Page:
Ben Carson, the world-renowned pediatric neurosurgeon who criticized President Obama at the National Prayer Breakfast in February, is one of the prominent black conservatives the former Republican presidential candidate Herman Cain is hosting in Washington D.C. on Monday.
"In addition to getting acquainted and looking for ways to support each other through their various initiatives, Cain plans to discuss how to collectively expose the damaging effects of the current administration on the black community, the effects of which are worse than the national negative impact of bad policy," Kathy Hoekstra, a spokeswoman for Cain, tells The Daily Caller.
Monday's gathering at the Willard Hotel will be attended by about 10 black conservatives, including Ken Blackwell, the former Cincinnati mayor and Ohio secretary of state and Alveda King, the pro-life activist and niece of Martin Luther King, Jr.
Carson, the director of pediatric neurosurgery at Johns Hopkins Hospital, has been mentioned as a possible candidate for president after several recent high-profile public appearances. He attacked Obama's policies on healthcare and taxes in his speech at the National Prayer Breakfast.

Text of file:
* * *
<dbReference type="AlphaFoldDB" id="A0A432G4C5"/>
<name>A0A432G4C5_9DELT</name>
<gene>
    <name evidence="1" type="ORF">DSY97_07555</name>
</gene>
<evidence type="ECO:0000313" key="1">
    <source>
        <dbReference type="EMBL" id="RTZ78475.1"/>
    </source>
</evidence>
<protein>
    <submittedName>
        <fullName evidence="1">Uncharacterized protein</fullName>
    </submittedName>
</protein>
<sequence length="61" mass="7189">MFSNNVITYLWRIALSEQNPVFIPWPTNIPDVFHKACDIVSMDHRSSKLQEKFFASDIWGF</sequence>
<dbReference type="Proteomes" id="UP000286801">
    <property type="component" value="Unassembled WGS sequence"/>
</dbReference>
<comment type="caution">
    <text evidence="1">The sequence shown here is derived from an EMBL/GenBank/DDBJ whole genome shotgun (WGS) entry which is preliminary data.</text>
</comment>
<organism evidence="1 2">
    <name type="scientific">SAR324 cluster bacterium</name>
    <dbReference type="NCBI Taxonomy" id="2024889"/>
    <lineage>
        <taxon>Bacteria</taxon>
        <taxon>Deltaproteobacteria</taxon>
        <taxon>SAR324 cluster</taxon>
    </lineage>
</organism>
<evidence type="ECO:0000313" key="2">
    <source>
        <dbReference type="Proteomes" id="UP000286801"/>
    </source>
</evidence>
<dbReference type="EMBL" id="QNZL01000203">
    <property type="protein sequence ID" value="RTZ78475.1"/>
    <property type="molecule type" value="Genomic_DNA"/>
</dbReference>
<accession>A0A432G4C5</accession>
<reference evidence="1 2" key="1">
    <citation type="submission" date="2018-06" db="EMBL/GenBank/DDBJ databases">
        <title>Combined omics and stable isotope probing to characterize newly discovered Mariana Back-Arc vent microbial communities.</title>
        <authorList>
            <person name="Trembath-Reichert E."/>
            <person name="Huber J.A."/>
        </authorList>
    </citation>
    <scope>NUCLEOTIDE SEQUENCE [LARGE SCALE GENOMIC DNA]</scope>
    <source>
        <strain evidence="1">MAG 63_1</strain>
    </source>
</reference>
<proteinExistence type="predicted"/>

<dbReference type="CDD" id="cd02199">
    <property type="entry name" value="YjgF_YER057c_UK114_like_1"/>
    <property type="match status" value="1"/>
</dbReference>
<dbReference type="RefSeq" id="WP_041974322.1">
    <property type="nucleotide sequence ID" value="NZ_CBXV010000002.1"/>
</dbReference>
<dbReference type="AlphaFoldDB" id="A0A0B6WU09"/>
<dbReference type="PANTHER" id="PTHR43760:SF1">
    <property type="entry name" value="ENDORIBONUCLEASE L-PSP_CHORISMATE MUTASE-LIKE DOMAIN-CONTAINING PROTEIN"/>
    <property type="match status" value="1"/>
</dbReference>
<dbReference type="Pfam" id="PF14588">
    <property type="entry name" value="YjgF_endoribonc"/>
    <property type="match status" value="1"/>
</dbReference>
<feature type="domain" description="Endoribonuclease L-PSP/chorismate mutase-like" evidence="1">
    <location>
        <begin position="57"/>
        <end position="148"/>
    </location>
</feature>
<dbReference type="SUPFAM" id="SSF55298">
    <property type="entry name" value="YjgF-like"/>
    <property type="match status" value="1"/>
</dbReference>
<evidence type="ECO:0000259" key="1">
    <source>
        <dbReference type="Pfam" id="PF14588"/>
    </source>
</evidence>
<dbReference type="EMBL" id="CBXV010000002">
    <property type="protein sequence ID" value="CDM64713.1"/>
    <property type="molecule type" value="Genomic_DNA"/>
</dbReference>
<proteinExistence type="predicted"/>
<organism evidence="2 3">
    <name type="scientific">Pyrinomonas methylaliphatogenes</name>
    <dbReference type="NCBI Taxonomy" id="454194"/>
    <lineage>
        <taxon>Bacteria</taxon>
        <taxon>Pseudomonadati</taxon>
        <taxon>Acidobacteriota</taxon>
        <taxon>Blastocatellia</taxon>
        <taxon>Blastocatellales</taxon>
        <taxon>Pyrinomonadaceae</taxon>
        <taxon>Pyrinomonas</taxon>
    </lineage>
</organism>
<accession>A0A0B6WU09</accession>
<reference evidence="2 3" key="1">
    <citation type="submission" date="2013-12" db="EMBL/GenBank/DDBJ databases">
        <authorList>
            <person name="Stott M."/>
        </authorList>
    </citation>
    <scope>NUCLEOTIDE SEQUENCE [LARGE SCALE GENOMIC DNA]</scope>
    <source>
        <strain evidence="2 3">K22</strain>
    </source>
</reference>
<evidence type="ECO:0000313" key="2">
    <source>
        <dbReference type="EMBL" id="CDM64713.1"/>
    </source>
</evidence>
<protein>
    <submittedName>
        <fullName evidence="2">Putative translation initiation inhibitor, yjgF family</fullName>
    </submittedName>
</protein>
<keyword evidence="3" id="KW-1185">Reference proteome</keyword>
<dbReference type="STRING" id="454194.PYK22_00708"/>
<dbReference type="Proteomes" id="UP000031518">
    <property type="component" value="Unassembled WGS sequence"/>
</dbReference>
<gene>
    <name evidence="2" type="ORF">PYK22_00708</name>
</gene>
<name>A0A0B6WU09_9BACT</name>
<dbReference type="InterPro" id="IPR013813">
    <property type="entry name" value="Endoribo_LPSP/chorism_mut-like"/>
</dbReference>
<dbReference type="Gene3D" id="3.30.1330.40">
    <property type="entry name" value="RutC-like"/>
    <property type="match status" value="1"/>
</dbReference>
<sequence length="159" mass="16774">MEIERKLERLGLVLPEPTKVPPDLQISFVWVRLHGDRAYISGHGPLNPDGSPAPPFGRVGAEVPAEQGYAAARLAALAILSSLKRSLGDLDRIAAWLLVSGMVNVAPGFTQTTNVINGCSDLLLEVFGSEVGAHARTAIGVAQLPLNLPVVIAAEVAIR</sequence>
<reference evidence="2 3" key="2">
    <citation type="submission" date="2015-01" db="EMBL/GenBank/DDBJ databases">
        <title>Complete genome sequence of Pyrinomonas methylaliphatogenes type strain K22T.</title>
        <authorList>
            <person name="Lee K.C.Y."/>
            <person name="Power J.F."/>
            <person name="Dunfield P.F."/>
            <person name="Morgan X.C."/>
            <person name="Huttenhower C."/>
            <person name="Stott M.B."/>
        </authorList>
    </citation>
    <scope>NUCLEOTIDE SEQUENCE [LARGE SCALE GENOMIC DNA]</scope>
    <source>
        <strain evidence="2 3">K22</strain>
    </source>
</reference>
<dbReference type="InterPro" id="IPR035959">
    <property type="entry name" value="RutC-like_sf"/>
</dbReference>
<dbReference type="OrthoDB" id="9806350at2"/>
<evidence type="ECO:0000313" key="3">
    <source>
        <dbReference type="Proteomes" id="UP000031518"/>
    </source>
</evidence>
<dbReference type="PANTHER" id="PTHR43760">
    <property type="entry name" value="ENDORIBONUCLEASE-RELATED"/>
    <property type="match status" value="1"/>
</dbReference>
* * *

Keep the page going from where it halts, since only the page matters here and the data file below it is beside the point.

Both Cain and Carson are vocal opponents of same-sex marriage.
On his radio show earlier this month, Cain – the former CEO of Godfather's Pizza – attacked MSNBC "PoliticsNation" host Al Sharpton for saying that gay marriage is a "right of the people." "It is not the same thing as racial [discrimination], but it's the same thing when you have others decide the prerogative of people's lives – and you cannot fight for one's rights without fighting for everyone's rights," Sharpton said.
"Not making gay marriage legal across the country is not deciding people's prerogatives," Cain said. "You see, the laws already protect everybody. Secondly, any two people can agree contractually to anything. You can agree to sharing property. You can agree to transferring property."
Carson last week withdrew as commencement speaker at the Johns Hopkins University School of Medicine after students protested his statements on same-sex marriage.
During an interview with Fox News, Carson said, "Marriage is between a man and a woman. No group, be they gays, be they NAMBLA, be they people who believe in bestiality, it doesn't matter what they are – they don't get to change the definition." Carson subsequently apologized for his statement.
"Given all the national media surrounding my statements as to my belief in traditional marriage, I believe it would be in the best interests of the students for me to voluntarily withdraw as your commencement speaker this year," Carson wrote in an e-mail to the dean of the Hopkins medical school, according to the Baltimore Sun. "My presence is likely to distract from the true celebratory nature of the day. Commencement is about the students and their successes, and it is not about me."